Take the 2-minute tour ×
Seasoned Advice is a question and answer site for professional and amateur chefs. It's 100% free, no registration required.

I don't even remember where I have learned that, but I've always thought it common knowledge: Before a piece of meat gets seasoned, or malleted for tenderizing (sorry, don't know the English word for that), or marinated, or thrown into the pan, or ground, it should be first washed under the faucet, and then patted dry. When I think of it, it also makes sense to me, because the bacteria are always on the meat surface, never inside. So I don't think it is a vestige of the time one got bloodied cuts from the village butcher, but that it applies to the modern meat pieces sold on absorbent pads too.

And then I read this question, which presumes patting (but doesn't mention washing). Most of the answers and comments seem to indicate that patting isn't always considered necessary, and there is no mention of washing the meat or of the dripping water from the washing. In fact, the answers and comments wouldn't make much sense if one assumes that the meat has been just washed.

So is washing compulsory, is it optional but a good idea, is it plain useless, or does it even have disadvantages for the meat?

share|improve this question
3  
Most meat is cooked on high heat, which kills surface bacteria in seconds –  TFD May 8 '11 at 11:00

4 Answers 4

up vote 20 down vote accepted

It's neither necessary nor a particularly good idea; it does little to remove bacteria from the surface of the meat (which you're about to cook, remember) and runs the risk of spraying/dripping bacteria all over the kitchen.

The FSIS has an article on it here:

Washing raw poultry, beef, pork, lamb, or veal before cooking it is not recommended. Bacteria in raw meat and poultry juices can be spread to other foods, utensils, and surfaces.

The only exception would be something like vac-packed, wet-aged meat where you need to remove the salt, but that's a matter of preference.

I have never washed a piece of meat in my life and I'm still here!

share|improve this answer
1  
I'll often do it to remove the salt/seasoning that comes with most packaged meats, particularly frozen chicken. –  crazy2be May 8 '11 at 17:47
    
You should not forget the water from the faucet is not free of germs either (no holy water). Nor are your hands. So if you get good clean meat, and sniff it before you prepare it, chances are you introduce as many germs as there were on the meat in the first place. If the meat is slimey, smelly, or just plain untrustworthy, the water is not going to make it safe anyway. Meat is somewhat porous. –  Posipiet May 8 '11 at 19:20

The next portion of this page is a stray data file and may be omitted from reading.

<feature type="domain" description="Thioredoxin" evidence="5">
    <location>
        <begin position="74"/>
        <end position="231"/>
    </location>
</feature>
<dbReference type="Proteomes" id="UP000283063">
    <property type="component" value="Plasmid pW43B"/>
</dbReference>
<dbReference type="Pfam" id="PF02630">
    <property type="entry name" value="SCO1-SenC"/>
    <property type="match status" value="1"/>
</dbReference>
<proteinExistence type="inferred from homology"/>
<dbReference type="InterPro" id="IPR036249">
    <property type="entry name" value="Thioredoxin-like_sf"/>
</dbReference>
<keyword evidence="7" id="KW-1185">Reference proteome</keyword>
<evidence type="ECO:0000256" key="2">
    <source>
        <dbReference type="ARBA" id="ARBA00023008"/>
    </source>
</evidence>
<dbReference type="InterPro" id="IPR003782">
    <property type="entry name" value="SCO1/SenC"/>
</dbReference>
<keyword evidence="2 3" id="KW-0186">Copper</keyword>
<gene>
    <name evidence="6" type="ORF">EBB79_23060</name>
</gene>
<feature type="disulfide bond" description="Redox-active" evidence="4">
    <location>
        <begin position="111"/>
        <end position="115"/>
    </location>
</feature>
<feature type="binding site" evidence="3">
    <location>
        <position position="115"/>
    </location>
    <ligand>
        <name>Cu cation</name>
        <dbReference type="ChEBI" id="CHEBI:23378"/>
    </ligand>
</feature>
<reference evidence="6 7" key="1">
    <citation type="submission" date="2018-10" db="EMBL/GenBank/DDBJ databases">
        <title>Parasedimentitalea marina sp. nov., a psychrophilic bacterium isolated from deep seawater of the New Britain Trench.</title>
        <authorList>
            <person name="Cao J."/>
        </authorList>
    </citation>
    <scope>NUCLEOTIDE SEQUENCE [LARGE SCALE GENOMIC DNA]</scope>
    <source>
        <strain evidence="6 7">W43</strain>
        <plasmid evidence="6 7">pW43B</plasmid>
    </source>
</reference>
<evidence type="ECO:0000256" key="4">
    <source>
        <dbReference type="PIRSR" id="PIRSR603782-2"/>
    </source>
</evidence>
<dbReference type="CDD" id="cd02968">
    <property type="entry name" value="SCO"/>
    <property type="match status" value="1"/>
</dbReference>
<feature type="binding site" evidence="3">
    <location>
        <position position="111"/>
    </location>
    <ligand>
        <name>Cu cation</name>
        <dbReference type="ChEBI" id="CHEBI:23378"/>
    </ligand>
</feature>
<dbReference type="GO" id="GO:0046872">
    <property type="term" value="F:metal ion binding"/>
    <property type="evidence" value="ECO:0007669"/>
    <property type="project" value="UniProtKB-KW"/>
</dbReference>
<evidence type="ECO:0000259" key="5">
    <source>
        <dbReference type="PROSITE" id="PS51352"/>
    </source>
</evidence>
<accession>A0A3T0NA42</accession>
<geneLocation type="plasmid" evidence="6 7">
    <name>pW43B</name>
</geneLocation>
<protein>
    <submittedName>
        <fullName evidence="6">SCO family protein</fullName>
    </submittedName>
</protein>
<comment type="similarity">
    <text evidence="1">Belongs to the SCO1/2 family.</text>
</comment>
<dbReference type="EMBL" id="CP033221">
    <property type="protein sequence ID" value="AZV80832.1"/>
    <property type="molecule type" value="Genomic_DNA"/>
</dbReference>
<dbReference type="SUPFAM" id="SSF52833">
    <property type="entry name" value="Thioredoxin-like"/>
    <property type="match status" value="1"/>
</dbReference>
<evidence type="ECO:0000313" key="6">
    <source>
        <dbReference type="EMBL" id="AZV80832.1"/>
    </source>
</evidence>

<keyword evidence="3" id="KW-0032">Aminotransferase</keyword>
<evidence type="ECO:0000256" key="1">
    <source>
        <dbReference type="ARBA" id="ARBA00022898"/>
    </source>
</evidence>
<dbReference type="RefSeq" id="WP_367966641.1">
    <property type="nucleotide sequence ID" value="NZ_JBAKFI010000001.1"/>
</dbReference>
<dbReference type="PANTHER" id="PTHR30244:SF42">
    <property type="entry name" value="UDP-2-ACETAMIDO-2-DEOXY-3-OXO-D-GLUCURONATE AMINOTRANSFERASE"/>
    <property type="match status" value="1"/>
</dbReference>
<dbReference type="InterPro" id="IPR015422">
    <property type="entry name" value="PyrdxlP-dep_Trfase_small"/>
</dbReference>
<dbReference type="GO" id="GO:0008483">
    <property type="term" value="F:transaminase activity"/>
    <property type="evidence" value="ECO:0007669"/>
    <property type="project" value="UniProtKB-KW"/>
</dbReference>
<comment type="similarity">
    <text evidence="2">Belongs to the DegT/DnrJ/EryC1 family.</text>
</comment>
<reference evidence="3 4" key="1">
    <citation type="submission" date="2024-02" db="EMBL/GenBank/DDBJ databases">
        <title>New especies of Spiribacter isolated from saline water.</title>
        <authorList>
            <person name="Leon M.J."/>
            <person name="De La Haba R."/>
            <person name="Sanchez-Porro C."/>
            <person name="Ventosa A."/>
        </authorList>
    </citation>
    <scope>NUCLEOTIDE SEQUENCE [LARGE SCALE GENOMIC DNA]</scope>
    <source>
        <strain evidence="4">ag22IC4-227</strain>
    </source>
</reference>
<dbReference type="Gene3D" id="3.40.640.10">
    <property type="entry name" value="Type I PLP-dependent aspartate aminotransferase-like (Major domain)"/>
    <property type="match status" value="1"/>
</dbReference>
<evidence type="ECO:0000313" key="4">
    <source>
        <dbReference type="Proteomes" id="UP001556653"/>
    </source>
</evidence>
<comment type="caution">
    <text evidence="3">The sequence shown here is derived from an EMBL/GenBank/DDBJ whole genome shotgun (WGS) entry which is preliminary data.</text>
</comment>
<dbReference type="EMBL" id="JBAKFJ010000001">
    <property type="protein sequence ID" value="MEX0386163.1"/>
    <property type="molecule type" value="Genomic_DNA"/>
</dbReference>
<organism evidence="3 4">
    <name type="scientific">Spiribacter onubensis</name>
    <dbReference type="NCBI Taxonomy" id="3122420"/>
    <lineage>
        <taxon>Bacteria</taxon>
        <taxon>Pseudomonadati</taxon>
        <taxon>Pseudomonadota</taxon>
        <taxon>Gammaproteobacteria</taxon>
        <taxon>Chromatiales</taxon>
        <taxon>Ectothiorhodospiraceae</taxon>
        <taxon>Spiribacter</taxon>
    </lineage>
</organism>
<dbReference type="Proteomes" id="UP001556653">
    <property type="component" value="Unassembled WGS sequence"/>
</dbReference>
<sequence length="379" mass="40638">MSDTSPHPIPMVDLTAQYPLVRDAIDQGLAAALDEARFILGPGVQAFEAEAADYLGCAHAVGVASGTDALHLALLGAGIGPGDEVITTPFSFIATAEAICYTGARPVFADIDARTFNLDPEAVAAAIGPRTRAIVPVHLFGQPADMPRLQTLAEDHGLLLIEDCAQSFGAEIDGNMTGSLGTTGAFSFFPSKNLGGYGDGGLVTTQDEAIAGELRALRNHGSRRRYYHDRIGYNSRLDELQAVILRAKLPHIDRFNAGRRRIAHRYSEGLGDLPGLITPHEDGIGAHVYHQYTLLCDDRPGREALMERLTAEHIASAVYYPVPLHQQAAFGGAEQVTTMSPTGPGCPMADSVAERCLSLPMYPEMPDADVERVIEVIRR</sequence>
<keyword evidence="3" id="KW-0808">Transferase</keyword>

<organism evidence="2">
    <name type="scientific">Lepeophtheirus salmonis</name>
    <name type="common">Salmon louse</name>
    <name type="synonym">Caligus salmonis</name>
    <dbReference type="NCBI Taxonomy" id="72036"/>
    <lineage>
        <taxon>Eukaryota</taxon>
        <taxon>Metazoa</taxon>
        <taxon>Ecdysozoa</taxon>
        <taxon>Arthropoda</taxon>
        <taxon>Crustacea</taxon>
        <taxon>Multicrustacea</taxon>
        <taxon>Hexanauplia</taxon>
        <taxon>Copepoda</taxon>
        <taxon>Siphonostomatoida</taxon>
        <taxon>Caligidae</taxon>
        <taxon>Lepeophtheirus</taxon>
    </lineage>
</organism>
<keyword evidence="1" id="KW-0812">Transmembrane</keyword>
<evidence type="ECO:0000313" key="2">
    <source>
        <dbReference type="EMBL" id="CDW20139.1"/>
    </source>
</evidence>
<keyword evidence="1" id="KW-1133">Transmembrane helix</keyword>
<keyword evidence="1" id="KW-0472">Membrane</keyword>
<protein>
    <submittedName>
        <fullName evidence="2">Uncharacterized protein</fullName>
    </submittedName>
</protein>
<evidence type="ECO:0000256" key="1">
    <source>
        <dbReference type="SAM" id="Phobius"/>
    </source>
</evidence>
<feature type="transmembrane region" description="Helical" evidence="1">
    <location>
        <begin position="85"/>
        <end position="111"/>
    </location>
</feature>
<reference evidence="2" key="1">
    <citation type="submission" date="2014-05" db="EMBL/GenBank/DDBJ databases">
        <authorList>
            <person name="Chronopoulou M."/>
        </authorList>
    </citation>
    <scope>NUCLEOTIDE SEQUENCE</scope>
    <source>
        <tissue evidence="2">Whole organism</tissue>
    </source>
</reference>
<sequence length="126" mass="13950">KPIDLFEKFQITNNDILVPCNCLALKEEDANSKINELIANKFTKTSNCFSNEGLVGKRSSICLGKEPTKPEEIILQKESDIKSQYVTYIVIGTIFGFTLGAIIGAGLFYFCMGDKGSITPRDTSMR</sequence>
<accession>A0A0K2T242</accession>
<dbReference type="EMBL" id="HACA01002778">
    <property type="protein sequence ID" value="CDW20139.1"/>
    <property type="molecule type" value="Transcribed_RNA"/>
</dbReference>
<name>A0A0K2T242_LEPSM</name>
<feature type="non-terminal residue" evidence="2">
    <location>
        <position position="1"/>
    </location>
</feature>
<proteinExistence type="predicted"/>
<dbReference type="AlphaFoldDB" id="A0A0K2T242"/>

I always pat my meat dry but never wash it with water. I believe the rinsing would cause a lot of the blood and meat juices to wash away,leaving less flavorful and less juicy meat. I had a friend who did not like "bloody" meat and she washed it so much it looked pale pink. Needless to say it did not taste very good and had a weird texture.

share|improve this answer
1  
I've never washed meat, but I agree with the odd texture comment. Any water which is absorbed by the meat is going to turn into steam during cooking. Meaning the area around that water is going to be boiled, rather than whatever cooking method you intended. Boiled meat is typically NOT the result you want... –  Scivitri May 9 '11 at 20:25
    
@scivitri, if "any water which is absorbed by the meat is going to turn into steam during cooking" was true, I don't think marinading and basting would be so widespread. –  rumtscho May 23 '11 at 17:19
    
@rumtscho marinades (and things used for basting) don't use water, they use oil. –  Scivitri May 23 '11 at 19:06

I wash the blood off the cryo-vacted scotchies and porterhouse when portioning bulk meats. I also thoroughly rinse the chest cavity of whole chicken and fish frames to remove organs and blood clots.

There is no need to wash meats and seafood you buy ready from a supermarket or butcher (with a possible exception of live Mussels).

share|improve this answer

Sorry, there is no way I would NOT wash chicken before. We have been washing chicken since the beginning of time and all of a sudden chicken juice is spreading everywhere. If you are careful, it is fine. I have been doing this all of my married life and none of us have EVER been sick from cross contamination.

share|improve this answer
1  
What is the benefit of washing? –  Philip Sep 22 at 3:24
1  
Have any of you ever been sick, period? And if the answer is yes, as it undoubtedly must be, then how are you so sure it wasn't from cross contamination? Even if you've truly been fine, it's pretty much rule #2 of food safety that just because something hasn't made you sick before, doesn't mean it's safe (rule #1 being "when in doubt, throw it out"). And you've neglected to point out what you think the benefit of this practice is, which makes this answer not only somewhat dangerous but also unhelpful. –  Aaronut Sep 22 at 5:00

Your Answer

 
discard

By posting your answer, you agree to the privacy policy and terms of service.

Not the answer you're looking for? Browse other questions tagged or ask your own question.